The impacts of working while in school

It is a nonnegotiable for Briggs, Wistoski and many other students to hold at least one part-time job while enrolled in college. However, allocating time for a job can strain their grades and social life.

“Working impacts my grades because I do not have time to study as much as I should and sometimes I have to miss class,” Briggs said.

Not only do Briggs’s grades suffer, but she also cannot afford many of the activities she wants to participate in, including Greek life. According to UGA Panhellenic’s website, the average cost of new member dues in a sorority is approximately $1,930 per semester.

“The biggest obstacle is saying no to things I want to do because I have to work, study or I can’t afford it,” Briggs said.

Wistoski shares the same sentiment, explaining that instead of hanging out with friends, she would either be working or staying in to study.

“I envy the kids that really only have to worry about just school and hanging out with friends,” Wistoski said.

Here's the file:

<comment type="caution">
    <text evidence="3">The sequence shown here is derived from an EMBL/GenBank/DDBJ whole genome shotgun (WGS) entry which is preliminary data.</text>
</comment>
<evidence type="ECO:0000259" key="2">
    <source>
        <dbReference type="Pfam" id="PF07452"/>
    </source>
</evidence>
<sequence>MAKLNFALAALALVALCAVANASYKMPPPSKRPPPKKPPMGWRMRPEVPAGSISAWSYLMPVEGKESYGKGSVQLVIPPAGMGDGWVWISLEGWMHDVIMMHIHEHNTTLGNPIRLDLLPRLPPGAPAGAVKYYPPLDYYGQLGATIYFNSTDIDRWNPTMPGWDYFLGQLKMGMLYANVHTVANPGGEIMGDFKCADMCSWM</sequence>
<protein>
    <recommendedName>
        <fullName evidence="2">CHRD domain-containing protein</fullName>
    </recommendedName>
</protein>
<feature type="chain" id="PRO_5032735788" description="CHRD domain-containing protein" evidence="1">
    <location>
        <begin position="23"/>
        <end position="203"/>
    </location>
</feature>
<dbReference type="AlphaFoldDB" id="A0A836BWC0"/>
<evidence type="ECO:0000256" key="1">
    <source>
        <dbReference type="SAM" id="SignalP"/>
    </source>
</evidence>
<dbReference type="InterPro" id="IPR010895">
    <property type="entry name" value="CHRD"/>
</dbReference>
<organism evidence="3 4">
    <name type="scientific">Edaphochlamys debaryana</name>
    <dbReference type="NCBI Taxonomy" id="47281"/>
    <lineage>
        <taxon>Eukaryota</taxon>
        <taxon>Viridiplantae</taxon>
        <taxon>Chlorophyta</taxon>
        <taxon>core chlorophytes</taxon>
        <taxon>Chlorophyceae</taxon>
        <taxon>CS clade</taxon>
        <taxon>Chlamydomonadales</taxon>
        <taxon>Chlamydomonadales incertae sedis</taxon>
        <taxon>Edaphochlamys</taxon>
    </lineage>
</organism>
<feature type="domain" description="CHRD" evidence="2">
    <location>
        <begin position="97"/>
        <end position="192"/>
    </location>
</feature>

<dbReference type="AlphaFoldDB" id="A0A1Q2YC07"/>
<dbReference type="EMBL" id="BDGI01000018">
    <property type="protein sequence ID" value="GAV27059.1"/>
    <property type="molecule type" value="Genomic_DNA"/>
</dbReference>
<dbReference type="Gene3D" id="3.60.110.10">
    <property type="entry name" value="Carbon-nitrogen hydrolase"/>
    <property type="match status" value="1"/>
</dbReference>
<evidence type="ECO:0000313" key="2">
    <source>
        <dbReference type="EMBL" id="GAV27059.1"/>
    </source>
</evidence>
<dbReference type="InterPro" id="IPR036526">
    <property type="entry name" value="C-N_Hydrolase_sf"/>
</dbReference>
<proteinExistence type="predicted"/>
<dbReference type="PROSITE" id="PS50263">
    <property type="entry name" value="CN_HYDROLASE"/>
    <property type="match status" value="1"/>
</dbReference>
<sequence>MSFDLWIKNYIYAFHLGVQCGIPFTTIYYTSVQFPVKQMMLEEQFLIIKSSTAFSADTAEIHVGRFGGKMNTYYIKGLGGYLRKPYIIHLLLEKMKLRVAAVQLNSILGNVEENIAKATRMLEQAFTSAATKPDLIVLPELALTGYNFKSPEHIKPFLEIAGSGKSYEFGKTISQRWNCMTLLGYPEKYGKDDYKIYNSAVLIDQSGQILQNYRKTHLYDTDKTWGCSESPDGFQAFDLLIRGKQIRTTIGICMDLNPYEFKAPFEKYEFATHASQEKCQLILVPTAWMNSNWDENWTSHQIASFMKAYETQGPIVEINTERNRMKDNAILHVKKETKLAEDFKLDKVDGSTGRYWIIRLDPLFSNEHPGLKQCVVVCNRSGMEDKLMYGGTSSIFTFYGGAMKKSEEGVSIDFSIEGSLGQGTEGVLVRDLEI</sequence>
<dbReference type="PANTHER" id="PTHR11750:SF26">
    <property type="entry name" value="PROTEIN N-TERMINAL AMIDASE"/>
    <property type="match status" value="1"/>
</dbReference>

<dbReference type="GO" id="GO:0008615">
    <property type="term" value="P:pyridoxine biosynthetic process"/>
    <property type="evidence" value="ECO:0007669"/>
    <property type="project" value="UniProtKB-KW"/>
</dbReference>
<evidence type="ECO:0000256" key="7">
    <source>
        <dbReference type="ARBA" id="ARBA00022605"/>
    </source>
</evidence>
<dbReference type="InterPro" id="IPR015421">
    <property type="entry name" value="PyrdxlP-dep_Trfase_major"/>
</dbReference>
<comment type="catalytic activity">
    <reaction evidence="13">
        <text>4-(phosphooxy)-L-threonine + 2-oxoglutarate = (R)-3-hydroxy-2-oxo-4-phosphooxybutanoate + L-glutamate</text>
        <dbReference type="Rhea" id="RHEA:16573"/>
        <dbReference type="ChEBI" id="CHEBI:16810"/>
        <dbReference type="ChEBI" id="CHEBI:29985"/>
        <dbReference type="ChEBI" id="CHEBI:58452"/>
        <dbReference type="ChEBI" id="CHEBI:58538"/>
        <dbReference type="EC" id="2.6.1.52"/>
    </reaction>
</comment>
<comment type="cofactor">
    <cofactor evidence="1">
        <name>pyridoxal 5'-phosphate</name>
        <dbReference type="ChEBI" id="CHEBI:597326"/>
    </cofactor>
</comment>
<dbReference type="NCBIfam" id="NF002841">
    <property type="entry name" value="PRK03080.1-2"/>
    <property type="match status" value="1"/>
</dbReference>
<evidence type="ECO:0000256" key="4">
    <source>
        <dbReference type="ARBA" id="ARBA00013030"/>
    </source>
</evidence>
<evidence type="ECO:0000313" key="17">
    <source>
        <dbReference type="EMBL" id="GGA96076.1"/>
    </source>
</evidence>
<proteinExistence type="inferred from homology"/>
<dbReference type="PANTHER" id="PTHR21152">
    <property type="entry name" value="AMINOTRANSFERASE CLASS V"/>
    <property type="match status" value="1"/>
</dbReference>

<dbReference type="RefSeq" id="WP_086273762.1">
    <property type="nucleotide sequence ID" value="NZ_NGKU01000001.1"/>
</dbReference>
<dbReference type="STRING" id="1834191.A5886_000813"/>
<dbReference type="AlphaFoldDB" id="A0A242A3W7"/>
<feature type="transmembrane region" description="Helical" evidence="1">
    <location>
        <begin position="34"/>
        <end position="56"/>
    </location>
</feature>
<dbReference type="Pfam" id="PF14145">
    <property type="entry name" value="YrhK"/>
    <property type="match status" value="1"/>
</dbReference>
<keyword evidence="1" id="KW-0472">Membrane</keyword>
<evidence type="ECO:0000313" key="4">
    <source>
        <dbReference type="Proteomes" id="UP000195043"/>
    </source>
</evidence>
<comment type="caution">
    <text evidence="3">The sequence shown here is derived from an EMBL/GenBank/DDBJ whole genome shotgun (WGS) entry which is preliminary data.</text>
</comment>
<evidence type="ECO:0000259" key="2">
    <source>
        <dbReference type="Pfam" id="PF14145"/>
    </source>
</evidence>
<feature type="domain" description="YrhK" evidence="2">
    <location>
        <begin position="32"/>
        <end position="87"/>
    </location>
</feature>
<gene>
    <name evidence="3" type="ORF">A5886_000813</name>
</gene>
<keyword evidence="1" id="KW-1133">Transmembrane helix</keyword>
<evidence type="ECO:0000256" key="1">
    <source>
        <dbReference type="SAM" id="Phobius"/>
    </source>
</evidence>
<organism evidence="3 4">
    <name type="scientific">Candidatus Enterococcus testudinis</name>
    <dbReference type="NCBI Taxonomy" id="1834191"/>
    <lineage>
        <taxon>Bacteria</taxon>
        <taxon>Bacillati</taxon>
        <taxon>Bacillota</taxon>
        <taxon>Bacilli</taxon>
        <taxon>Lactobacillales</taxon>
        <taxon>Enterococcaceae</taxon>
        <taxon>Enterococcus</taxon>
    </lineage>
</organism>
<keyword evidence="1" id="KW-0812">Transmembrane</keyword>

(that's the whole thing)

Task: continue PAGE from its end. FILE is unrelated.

Wistoski has developed better study habits that allow her to make more time for friends during the semester, but in the end, school and work come first.

“I always sacrifice social life over anything,” Wistoski said. “I care a lot about my grades and I have tough scholarships that I need to keep.”


Gabriel Smallwood’s role as a college advisor at Clarke Central High School is helping over 400 students determine their next steps after graduation.

Financial hardships are a deterrent for students to enroll in college. According to College Board, “federal grant aid decreased by 33% … between 2012-13 and 2022-23,” while public four-year college tuition fees have been continuously increasing since 1993.